JPEPA: A clear and present danger to the automotive and iron and steel workers

Junk JPEPA - Photo by Gigie Cruz/GAIAMore than 3,000 workers belonging to the Philippine Metalworkers’ Alliance (PMA) today trooped to the Senate to add their voices to the growing clamor for the rejection of the onerous Japan Philippine Economic Partnership Agreement (JPEPA).
 
“JPEPA presents a clear and present danger to the automotive and iron and steel workers in the country,” Frank Mero, national president of the PMA and of the Automotive Industry Workers’ Alliance (AIWA). “In its present form, the jobs of at least 77,000 as well as tens of thousands of iron and steel workers whose livelihoods depend, directly or indirectly, on the automotive industry are imperiled as JPEPA threatens to destroy the country’s automotive industry,” he added.
 
In the Senate hearing, Mero pointed out that Article 27 of the JPEPA agreement would pave the way for the legalization of used four-wheeled motor vehicles. “This is in violation of Executive Order 156,” Mero pointed out.
 
EO 156 was issued way back 2002, which prohibits importation of second-hand vehicles, not only to protect the country’s fledgling automotive industry but also to protect the public from unsafe vehicles that fails to meet the country’s environmental standards.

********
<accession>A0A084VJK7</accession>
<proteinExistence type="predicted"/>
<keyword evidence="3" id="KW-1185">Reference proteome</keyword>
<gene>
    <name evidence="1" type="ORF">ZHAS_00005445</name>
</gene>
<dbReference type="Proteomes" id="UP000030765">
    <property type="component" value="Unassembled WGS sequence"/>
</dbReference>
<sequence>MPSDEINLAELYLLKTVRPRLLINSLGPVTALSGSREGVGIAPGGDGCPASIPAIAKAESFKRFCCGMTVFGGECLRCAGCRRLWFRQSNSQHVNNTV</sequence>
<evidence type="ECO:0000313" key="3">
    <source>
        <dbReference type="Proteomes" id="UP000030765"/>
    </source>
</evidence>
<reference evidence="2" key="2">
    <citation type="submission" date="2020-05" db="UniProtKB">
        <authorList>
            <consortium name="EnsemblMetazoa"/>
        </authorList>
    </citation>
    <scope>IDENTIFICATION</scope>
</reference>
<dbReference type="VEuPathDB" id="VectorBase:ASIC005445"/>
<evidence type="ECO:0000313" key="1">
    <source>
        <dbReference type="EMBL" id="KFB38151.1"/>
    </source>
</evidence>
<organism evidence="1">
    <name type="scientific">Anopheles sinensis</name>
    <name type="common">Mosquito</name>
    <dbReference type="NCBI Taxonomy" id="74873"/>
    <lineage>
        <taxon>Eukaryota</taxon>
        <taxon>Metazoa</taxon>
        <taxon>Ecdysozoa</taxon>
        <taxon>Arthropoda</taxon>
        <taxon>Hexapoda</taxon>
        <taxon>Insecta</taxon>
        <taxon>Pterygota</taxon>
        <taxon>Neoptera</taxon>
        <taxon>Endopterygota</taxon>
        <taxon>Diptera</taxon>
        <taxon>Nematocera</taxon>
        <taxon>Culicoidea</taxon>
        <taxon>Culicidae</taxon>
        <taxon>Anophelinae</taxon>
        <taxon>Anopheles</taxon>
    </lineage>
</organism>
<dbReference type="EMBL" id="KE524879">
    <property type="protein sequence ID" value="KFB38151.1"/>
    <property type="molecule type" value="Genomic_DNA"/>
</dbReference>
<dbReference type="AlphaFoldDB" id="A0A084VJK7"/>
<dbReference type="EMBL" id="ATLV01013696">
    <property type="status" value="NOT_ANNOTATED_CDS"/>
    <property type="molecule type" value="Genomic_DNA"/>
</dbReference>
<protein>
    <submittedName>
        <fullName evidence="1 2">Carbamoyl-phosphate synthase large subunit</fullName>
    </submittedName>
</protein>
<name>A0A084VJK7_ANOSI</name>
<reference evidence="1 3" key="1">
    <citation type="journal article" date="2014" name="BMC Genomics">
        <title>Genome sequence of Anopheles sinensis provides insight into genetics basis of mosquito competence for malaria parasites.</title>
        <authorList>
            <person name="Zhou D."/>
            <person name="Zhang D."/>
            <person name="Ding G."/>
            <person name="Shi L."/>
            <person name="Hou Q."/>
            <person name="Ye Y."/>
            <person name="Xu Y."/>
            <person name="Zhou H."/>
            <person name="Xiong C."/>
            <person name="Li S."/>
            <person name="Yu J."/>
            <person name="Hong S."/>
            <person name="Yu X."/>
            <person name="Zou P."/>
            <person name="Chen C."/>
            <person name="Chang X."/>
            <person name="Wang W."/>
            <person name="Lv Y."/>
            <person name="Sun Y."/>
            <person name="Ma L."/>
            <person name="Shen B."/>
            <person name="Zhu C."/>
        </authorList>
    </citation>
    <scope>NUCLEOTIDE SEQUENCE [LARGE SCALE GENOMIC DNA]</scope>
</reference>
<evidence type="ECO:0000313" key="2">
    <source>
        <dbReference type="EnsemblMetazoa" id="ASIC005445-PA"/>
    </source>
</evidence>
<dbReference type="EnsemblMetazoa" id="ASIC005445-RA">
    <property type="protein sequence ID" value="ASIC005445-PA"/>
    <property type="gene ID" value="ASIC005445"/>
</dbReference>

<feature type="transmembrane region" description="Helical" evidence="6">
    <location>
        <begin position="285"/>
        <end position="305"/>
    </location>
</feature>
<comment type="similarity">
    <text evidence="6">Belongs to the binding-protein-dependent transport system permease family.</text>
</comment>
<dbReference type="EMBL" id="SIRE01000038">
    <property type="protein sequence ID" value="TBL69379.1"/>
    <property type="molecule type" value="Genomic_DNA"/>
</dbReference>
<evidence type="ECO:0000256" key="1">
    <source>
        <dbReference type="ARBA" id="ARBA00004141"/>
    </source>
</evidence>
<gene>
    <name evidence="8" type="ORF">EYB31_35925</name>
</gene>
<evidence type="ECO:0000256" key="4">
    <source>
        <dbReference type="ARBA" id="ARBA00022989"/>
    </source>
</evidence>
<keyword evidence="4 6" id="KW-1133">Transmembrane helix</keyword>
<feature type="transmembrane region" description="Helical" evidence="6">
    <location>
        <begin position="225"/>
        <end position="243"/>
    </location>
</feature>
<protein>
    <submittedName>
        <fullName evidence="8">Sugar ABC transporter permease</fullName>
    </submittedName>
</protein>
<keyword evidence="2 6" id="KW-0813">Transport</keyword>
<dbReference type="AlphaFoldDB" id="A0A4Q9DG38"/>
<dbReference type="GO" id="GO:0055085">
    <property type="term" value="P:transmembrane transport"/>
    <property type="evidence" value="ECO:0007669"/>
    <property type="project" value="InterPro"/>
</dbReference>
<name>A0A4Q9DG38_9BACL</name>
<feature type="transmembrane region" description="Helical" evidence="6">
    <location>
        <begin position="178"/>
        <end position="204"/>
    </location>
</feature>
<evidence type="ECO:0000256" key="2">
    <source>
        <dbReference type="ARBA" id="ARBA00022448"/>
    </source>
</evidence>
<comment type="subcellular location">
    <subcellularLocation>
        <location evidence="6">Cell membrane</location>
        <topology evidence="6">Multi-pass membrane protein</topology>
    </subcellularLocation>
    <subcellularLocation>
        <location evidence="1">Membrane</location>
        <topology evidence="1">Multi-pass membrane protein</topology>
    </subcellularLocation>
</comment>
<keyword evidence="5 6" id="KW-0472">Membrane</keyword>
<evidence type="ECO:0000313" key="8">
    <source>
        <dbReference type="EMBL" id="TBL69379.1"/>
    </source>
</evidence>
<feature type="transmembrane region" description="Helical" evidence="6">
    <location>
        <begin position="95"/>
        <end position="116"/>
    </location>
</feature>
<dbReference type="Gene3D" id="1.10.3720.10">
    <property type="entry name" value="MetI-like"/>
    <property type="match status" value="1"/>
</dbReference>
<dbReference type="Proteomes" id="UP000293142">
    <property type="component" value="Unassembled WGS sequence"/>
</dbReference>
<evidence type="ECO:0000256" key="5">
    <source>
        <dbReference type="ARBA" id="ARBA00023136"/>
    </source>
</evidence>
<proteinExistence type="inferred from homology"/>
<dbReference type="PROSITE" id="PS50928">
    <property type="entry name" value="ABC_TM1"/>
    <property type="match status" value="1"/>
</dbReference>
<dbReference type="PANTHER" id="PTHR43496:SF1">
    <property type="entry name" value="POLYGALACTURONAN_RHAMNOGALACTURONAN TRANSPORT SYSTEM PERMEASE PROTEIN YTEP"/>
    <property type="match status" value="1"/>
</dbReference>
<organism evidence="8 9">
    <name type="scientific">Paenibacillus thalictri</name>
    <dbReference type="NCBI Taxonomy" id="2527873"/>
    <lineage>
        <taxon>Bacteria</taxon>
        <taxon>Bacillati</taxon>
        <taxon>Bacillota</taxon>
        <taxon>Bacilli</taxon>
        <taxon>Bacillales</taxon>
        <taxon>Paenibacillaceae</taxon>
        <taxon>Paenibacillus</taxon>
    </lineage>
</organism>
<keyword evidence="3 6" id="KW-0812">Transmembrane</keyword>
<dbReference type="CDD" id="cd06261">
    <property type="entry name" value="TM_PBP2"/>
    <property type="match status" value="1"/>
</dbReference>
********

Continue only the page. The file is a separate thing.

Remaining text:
Article 27 was not in the original text of the agreement. “Like several provisions in JPEPA, Article 27 was inserted by our negotiators in the course of the bargaining. The question is, why did our negotiators insert this provision and in whose interest? Surely it is not for the automotive industry and its workers,” Mero stated.
 
Compared to the economic partnership agreements made by Thailand, Indonesia and Malaysia with Japan, JPEPA is an inferior agreement. “Nowhere in the Thai, Indonesia and Malaysian agreements with Japan would you find the same provision that we have in Article 27 of JPEPA.” Mero explained.
 
“More importantly, our neighbors have even succeeded in providing better protection for their automotive industry in their EPAs with Japan,” Mero said. “Why did our negotiators failed to do the same?”
 
“Clearly, our negotiators have sold us out!” Mero declared.
 
The workers joined hands with thousands of other workers, peasants, fisherfolks, women, urban poor and youth who joined the rally led by Magkaisa Junk JPEPA.

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